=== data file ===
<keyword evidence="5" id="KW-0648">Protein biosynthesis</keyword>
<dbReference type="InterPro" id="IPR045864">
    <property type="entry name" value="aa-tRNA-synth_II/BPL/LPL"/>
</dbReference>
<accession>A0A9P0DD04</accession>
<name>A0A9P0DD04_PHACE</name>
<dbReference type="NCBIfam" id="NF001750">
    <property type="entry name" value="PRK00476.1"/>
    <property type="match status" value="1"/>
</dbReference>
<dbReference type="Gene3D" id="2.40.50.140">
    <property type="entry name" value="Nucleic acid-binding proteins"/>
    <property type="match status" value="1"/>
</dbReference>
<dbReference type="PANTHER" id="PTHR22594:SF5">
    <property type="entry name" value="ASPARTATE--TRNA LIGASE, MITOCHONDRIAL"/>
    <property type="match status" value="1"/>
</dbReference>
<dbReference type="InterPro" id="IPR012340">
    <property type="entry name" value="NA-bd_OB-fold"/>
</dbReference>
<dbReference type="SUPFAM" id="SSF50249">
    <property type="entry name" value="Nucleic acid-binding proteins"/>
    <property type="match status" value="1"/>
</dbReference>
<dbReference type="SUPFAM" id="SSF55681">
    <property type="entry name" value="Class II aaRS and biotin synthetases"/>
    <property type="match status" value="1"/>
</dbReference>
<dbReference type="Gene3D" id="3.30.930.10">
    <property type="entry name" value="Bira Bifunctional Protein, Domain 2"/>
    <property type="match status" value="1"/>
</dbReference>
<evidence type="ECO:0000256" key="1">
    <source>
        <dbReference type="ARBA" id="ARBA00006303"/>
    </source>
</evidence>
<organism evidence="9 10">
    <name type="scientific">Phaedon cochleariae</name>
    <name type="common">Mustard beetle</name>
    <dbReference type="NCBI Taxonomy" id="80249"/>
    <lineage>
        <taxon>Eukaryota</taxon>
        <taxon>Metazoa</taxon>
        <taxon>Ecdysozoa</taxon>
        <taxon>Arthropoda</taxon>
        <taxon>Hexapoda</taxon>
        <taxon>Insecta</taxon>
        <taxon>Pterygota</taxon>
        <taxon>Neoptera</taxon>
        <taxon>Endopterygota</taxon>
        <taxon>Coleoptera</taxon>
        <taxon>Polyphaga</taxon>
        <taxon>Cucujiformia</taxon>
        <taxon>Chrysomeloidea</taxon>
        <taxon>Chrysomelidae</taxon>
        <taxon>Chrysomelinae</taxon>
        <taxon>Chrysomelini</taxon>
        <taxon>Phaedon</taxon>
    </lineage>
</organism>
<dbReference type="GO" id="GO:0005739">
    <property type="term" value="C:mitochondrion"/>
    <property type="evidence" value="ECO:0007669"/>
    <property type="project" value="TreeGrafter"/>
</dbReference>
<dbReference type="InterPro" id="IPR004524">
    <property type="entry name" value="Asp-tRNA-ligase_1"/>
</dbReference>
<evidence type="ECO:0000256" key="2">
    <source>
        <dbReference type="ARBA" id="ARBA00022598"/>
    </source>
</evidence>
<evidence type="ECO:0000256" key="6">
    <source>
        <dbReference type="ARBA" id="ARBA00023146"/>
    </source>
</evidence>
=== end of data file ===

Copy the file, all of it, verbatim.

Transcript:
<keyword evidence="5" id="KW-0648">Protein biosynthesis</keyword>
<dbReference type="InterPro" id="IPR045864">
    <property type="entry name" value="aa-tRNA-synth_II/BPL/LPL"/>
</dbReference>
<accession>A0A9P0DD04</accession>
<name>A0A9P0DD04_PHACE</name>
<dbReference type="NCBIfam" id="NF001750">
    <property type="entry name" value="PRK00476.1"/>
    <property type="match status" value="1"/>
</dbReference>
<dbReference type="Gene3D" id="2.40.50.140">
    <property type="entry name" value="Nucleic acid-binding proteins"/>
    <property type="match status" value="1"/>
</dbReference>
<dbReference type="PANTHER" id="PTHR22594:SF5">
    <property type="entry name" value="ASPARTATE--TRNA LIGASE, MITOCHONDRIAL"/>
    <property type="match status" value="1"/>
</dbReference>
<dbReference type="InterPro" id="IPR012340">
    <property type="entry name" value="NA-bd_OB-fold"/>
</dbReference>
<dbReference type="SUPFAM" id="SSF50249">
    <property type="entry name" value="Nucleic acid-binding proteins"/>
    <property type="match status" value="1"/>
</dbReference>
<dbReference type="SUPFAM" id="SSF55681">
    <property type="entry name" value="Class II aaRS and biotin synthetases"/>
    <property type="match status" value="1"/>
</dbReference>
<dbReference type="Gene3D" id="3.30.930.10">
    <property type="entry name" value="Bira Bifunctional Protein, Domain 2"/>
    <property type="match status" value="1"/>
</dbReference>
<evidence type="ECO:0000256" key="1">
    <source>
        <dbReference type="ARBA" id="ARBA00006303"/>
    </source>
</evidence>
<organism evidence="9 10">
    <name type="scientific">Phaedon cochleariae</name>
    <name type="common">Mustard beetle</name>
    <dbReference type="NCBI Taxonomy" id="80249"/>
    <lineage>
        <taxon>Eukaryota</taxon>
        <taxon>Metazoa</taxon>
        <taxon>Ecdysozoa</taxon>
        <taxon>Arthropoda</taxon>
        <taxon>Hexapoda</taxon>
        <taxon>Insecta</taxon>
        <taxon>Pterygota</taxon>
        <taxon>Neoptera</taxon>
        <taxon>Endopterygota</taxon>
        <taxon>Coleoptera</taxon>
        <taxon>Polyphaga</taxon>
        <taxon>Cucujiformia</taxon>
        <taxon>Chrysomeloidea</taxon>
        <taxon>Chrysomelidae</taxon>
        <taxon>Chrysomelinae</taxon>
        <taxon>Chrysomelini</taxon>
        <taxon>Phaedon</taxon>
    </lineage>
</organism>
<dbReference type="GO" id="GO:0005739">
    <property type="term" value="C:mitochondrion"/>
    <property type="evidence" value="ECO:0007669"/>
    <property type="project" value="TreeGrafter"/>
</dbReference>
<dbReference type="InterPro" id="IPR004524">
    <property type="entry name" value="Asp-tRNA-ligase_1"/>
</dbReference>
<evidence type="ECO:0000256" key="2">
    <source>
        <dbReference type="ARBA" id="ARBA00022598"/>
    </source>
</evidence>
<evidence type="ECO:0000256" key="6">
    <source>
        <dbReference type="ARBA" id="ARBA00023146"/>
    </source>
</evidence>